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Criminal Tax Investigations and Prosecutions

Federal criminal cases involving allegations of tax crimes are among the most complicated cases that most criminal defense attorneys will ever handle. For starters, these cases involve the highly complicated Internal Revenue Code. If that was not enough complexity, these prosecutions require an attorney who knows a lot of substantive and procedural law that impacts a federal criminal case. If any individual or company is facing an investigation or actual prosecution for a federal criminal tax crime, that person or company needs the services of a specialist, a lawyer who knows how to work on these extraordinarily complex cases.

Let’s start with the law. Obviously, there is the tax code itself. Tax law is a specialty unto itself, with a code and regulations so vast that some lawyers spend their entire careers trying to fully understand it. Tax specialists tend to be extremely smart, sometimes bookish, and sometimes are incapable of standing up to describe in court the precise tax issue that is at the heart of a case. This is not a criticism, it is simply an observation, for the tax laws are so complicated that it requires intense focus and scrutiny. However, being able to explain complicated subjects to a judge or jury is not the same as being an expert. Therefore, anyone facing a criminal tax case needs a criminal defense lawyer of the sort who can quickly learn the case, which includes not only the facts, but the complex legal issues at the heart of any criminal tax prosecution. Good criminal defense lawyers tend to be a “quick study” and need to learn new areas of the law for each new case they handle.

Next, we have the specific criminal laws that sometimes are used in federal income tax cases. For the most part, federal prosecutors use two statutes in tax fraud cases. One law says that it is a felony if anyone tries to avoid any tax or payment of tax. Anyone looking at a prosecution under this law faces a prison sentence of up to 5 years and a fine of up to $100,000. A second law says that a person commits a crime if he or she is otherwise required to pay a tax, file a return, keep records, or supply information, and that person willfully fails to pay the tax, make the return, keep the records, or supply the information. This law is usually a misdemeanor with a maximum 12-month sentence and a fine of up to $25,000. A few other federal tax fraud laws make it a crime if a person willfully fails to collect or withhold taxes. These laws generally include sentences ranging up to five years. Federal tax cases also often involve a “conspiracy” charge. In these cases, the prosecutor claims that two or more people teamed up to try and violate the tax laws. These kind of conspiracy crimes generally have a 5-year maximum penalty. Federal prosecutors also like to include “other” crimes in what seems to be a tax case, crimes like forgery, false statements, money laundering and similar add-on charges that usually are designed to ramp up the pressure on the person or company under investigation.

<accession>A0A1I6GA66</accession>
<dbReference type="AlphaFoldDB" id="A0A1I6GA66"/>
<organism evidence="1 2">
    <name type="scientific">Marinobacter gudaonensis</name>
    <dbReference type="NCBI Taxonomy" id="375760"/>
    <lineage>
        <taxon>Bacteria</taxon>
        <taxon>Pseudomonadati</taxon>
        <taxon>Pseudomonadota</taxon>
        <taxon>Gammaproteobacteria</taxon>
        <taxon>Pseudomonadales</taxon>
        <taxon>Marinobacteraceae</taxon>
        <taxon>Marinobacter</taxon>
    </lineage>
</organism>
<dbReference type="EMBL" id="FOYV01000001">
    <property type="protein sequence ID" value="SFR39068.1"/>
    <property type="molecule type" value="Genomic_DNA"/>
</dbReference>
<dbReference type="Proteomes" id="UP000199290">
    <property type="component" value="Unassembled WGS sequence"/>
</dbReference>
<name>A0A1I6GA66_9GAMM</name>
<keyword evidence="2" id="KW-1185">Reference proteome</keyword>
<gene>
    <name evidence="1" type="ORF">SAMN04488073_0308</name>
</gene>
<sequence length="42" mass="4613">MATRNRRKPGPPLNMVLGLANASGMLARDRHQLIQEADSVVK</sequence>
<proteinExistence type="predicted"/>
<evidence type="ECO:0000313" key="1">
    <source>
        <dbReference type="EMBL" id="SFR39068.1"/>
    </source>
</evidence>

After understanding both the tax code and the specific statutes that tend to be used in a federal criminal tax case, the attorney then needs to know about procedure, meaning the process used in a federal criminal investigation and trial. As outlined in other places on this site, federal cases are very different, and anyone facing such a case needs an attorney well-versed in these highly specialized matters.

One of the main issues in most federal criminal tax cases is whether the prosecutor can prove beyond a reasonable doubt that the Defendant acted “willfully.” In other words, a person does not break the criminal tax law for the most part unless he or she intended to do so. The tax laws are so complicated that the United States Supreme Court has approved of a “good faith” defense in many of these matters, meaning that the jury is told that the Defendant cannot be guilty if he or she acted in a good faith effort to comply with the complicated tax provisions. A variation of this defense is “reliance” on the advice of an accountant or lawyer. Bad advice by a person’s accountant or attorney is usually not the same thing as willfully violating the tax laws.

If a person is guilty of a federal criminal tax cases, the lawyer needs to be very accustomed with working on the highly complicated sentencing rules used in these situations. Furthermore, the attorney needs to guide his or her client through parallel issues involving back taxes, penalties and interest. The lawyer also needs to consider potential criminal fines, forfeiture and issues that can even endanger a business that was involved in the case.

The is obviously just a summary of some issues that come up in a federal criminal case involving that tax laws. Anyone facing these scary situations needs to consult with an expert. Please feel free to contact Paul if you’d like to talk about your case, the office number is (404) 207-1338.

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